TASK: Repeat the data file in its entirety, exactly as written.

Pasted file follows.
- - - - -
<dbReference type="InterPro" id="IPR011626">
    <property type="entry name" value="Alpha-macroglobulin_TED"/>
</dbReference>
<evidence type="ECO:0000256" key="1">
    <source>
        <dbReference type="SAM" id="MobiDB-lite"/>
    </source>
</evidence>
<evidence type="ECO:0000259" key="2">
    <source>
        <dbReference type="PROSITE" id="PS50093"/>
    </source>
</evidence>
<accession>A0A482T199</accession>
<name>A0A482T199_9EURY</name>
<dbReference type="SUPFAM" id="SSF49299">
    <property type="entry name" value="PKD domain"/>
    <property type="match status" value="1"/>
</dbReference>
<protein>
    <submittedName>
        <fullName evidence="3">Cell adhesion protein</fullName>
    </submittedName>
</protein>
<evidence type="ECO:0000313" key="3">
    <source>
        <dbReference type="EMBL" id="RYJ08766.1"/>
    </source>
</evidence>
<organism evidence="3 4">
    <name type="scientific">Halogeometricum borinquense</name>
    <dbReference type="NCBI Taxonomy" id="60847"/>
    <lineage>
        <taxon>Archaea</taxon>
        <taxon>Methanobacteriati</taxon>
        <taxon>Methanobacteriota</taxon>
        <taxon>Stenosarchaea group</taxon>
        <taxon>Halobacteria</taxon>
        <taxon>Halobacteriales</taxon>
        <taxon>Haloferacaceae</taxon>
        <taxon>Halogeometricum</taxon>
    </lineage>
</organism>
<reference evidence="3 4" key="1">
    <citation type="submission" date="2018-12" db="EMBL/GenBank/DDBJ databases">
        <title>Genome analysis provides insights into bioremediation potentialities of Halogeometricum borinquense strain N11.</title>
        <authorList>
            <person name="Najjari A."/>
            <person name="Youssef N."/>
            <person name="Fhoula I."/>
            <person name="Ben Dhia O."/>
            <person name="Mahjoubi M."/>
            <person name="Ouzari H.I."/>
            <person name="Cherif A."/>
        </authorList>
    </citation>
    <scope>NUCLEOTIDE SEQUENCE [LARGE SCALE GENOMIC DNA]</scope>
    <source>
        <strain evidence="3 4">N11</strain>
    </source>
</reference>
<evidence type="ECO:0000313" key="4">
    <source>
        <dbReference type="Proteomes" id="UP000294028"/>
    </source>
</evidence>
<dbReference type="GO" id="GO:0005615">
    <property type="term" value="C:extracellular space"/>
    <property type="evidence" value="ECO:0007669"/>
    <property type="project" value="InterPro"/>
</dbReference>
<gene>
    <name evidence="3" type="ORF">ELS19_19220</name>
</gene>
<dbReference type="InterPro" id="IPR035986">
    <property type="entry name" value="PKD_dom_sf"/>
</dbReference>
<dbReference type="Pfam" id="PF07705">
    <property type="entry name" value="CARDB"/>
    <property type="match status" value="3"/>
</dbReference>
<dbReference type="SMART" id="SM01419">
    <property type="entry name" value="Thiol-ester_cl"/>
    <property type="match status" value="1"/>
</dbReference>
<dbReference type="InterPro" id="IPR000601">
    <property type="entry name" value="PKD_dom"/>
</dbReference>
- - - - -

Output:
<dbReference type="InterPro" id="IPR011626">
    <property type="entry name" value="Alpha-macroglobulin_TED"/>
</dbReference>
<evidence type="ECO:0000256" key="1">
    <source>
        <dbReference type="SAM" id="MobiDB-lite"/>
    </source>
</evidence>
<evidence type="ECO:0000259" key="2">
    <source>
        <dbReference type="PROSITE" id="PS50093"/>
    </source>
</evidence>
<accession>A0A482T199</accession>
<name>A0A482T199_9EURY</name>
<dbReference type="SUPFAM" id="SSF49299">
    <property type="entry name" value="PKD domain"/>
    <property type="match status" value="1"/>
</dbReference>
<protein>
    <submittedName>
        <fullName evidence="3">Cell adhesion protein</fullName>
    </submittedName>
</protein>
<evidence type="ECO:0000313" key="3">
    <source>
        <dbReference type="EMBL" id="RYJ08766.1"/>
    </source>
</evidence>
<organism evidence="3 4">
    <name type="scientific">Halogeometricum borinquense</name>
    <dbReference type="NCBI Taxonomy" id="60847"/>
    <lineage>
        <taxon>Archaea</taxon>
        <taxon>Methanobacteriati</taxon>
        <taxon>Methanobacteriota</taxon>
        <taxon>Stenosarchaea group</taxon>
        <taxon>Halobacteria</taxon>
        <taxon>Halobacteriales</taxon>
        <taxon>Haloferacaceae</taxon>
        <taxon>Halogeometricum</taxon>
    </lineage>
</organism>
<reference evidence="3 4" key="1">
    <citation type="submission" date="2018-12" db="EMBL/GenBank/DDBJ databases">
        <title>Genome analysis provides insights into bioremediation potentialities of Halogeometricum borinquense strain N11.</title>
        <authorList>
            <person name="Najjari A."/>
            <person name="Youssef N."/>
            <person name="Fhoula I."/>
            <person name="Ben Dhia O."/>
            <person name="Mahjoubi M."/>
            <person name="Ouzari H.I."/>
            <person name="Cherif A."/>
        </authorList>
    </citation>
    <scope>NUCLEOTIDE SEQUENCE [LARGE SCALE GENOMIC DNA]</scope>
    <source>
        <strain evidence="3 4">N11</strain>
    </source>
</reference>
<evidence type="ECO:0000313" key="4">
    <source>
        <dbReference type="Proteomes" id="UP000294028"/>
    </source>
</evidence>
<dbReference type="GO" id="GO:0005615">
    <property type="term" value="C:extracellular space"/>
    <property type="evidence" value="ECO:0007669"/>
    <property type="project" value="InterPro"/>
</dbReference>
<gene>
    <name evidence="3" type="ORF">ELS19_19220</name>
</gene>
<dbReference type="InterPro" id="IPR035986">
    <property type="entry name" value="PKD_dom_sf"/>
</dbReference>
<dbReference type="Pfam" id="PF07705">
    <property type="entry name" value="CARDB"/>
    <property type="match status" value="3"/>
</dbReference>
<dbReference type="SMART" id="SM01419">
    <property type="entry name" value="Thiol-ester_cl"/>
    <property type="match status" value="1"/>
</dbReference>
<dbReference type="InterPro" id="IPR000601">
    <property type="entry name" value="PKD_dom"/>
</dbReference>